During 2012, projects started in the UK looking at Canine Epileptoid Cramping Syndrome (CECS). CECS is the terminology used, as it has come to be accepted but it must be stressed once more this is simply a descriptive name that broadly fits a range of presenting signs. Last year's report mentioned the interest being shown by veterinary neurologists based in the UK and this report updates readers about progress.
Two separate investigations were started during the year. One, recommended by the Border Terrier Club and myself, is based at the Royal Veterinary College in London under the direction of Dr Holger Volk. This group are looking for descriptions of the symptoms associated with cases of CECS along with any factors thought to trigger such episodes. Their ambition is to identify a common pattern of symptoms that could be useful in the diagnosis of CECS.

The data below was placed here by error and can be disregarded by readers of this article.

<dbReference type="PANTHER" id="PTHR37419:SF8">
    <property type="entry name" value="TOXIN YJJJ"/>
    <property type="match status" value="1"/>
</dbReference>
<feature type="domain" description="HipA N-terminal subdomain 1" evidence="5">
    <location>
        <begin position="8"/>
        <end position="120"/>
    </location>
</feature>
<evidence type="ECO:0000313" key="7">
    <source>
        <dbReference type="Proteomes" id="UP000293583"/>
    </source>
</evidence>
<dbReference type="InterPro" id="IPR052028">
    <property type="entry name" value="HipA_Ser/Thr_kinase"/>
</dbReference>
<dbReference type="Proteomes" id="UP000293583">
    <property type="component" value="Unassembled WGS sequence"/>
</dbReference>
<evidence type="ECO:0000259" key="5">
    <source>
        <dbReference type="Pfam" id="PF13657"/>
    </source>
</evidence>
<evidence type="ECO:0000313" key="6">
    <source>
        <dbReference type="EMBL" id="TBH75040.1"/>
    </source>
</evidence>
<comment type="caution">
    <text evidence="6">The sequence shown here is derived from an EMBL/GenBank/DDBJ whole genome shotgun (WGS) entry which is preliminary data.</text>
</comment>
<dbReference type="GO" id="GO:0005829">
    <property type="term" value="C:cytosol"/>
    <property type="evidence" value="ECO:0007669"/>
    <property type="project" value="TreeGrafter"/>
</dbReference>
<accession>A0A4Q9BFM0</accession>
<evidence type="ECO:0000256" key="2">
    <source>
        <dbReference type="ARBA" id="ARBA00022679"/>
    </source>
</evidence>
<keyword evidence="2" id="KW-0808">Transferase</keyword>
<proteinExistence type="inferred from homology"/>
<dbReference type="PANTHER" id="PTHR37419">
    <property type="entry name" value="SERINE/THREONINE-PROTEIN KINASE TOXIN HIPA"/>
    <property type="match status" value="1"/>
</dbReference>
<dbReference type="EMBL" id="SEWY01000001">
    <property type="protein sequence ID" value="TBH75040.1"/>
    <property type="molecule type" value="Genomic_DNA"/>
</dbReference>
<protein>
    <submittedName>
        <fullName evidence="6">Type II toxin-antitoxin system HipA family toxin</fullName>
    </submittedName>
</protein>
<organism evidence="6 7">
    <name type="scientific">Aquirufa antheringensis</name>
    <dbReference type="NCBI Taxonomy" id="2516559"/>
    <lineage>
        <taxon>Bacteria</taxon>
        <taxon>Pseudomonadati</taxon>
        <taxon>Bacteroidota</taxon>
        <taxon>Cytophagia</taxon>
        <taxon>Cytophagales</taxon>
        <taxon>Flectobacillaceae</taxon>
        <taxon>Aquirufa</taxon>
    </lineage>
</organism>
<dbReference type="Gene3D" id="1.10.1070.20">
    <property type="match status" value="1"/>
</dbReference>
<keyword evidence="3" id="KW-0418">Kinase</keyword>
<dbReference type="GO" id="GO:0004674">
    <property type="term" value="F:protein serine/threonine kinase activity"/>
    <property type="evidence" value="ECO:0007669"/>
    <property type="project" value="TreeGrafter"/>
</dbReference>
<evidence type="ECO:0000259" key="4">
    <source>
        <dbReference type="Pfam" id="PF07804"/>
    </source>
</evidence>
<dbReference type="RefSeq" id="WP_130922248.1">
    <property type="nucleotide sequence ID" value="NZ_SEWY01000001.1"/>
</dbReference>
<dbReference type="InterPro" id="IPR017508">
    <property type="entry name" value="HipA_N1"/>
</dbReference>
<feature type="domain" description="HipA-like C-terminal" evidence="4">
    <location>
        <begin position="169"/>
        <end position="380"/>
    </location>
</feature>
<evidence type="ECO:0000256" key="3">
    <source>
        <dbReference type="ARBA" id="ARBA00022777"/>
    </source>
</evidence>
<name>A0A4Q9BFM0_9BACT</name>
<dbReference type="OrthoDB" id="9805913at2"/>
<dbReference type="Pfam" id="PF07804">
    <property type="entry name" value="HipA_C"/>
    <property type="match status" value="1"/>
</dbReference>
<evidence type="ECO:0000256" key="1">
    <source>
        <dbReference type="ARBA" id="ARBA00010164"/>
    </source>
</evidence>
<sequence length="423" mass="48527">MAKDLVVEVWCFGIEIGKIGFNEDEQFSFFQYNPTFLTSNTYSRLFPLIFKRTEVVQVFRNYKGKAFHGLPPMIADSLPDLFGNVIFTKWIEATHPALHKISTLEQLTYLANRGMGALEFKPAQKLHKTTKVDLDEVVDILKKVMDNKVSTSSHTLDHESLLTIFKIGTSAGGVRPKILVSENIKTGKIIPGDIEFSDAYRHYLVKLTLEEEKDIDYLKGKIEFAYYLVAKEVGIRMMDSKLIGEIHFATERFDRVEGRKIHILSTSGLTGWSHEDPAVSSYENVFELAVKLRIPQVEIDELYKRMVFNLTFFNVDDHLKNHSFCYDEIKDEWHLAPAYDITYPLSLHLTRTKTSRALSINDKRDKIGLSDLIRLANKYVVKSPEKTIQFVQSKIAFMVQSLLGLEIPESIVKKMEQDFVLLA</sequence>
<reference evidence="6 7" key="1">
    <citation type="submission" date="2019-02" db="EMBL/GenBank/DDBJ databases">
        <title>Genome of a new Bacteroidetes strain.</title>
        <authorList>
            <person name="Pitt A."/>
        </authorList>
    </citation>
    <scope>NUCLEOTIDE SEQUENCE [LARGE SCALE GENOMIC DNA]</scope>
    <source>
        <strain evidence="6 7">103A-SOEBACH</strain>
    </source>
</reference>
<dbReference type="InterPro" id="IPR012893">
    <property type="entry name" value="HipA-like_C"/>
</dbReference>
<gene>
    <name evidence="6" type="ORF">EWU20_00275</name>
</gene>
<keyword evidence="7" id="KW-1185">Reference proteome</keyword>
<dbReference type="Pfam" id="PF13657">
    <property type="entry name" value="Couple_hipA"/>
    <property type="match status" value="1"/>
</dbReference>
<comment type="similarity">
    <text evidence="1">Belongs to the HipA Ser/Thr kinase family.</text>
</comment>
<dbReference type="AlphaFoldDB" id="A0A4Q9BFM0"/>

The second group are being more ambitious in seeking not only to characterise the symptoms but also to move forward to attempt to identify the inheritance and the genes responsible. This study is being led by Dr Laurent Garosi with an ultimate ambition of progressing towards a suitable gene test. His work is based upon a theory that CECS may have some commonality with neurological conditions seen in other breeds. Dr Garosi and I had the opportunity to discuss this study and co-operation with the study is now recommended. Both groups have finished collecting their data with the first asking for information from Border Terrier owners and the second collecting data and samples from the owner's veterinary surgeon. For both projects the number of cases coming forward is relatively small and we await the outcome of each. However Dr Garosi has provided an interim report to a meeting of veterinary neurologists in Ghent this year. Perhaps the abstract from his report will be of interest. I have added a few words to explain some of the technical terms.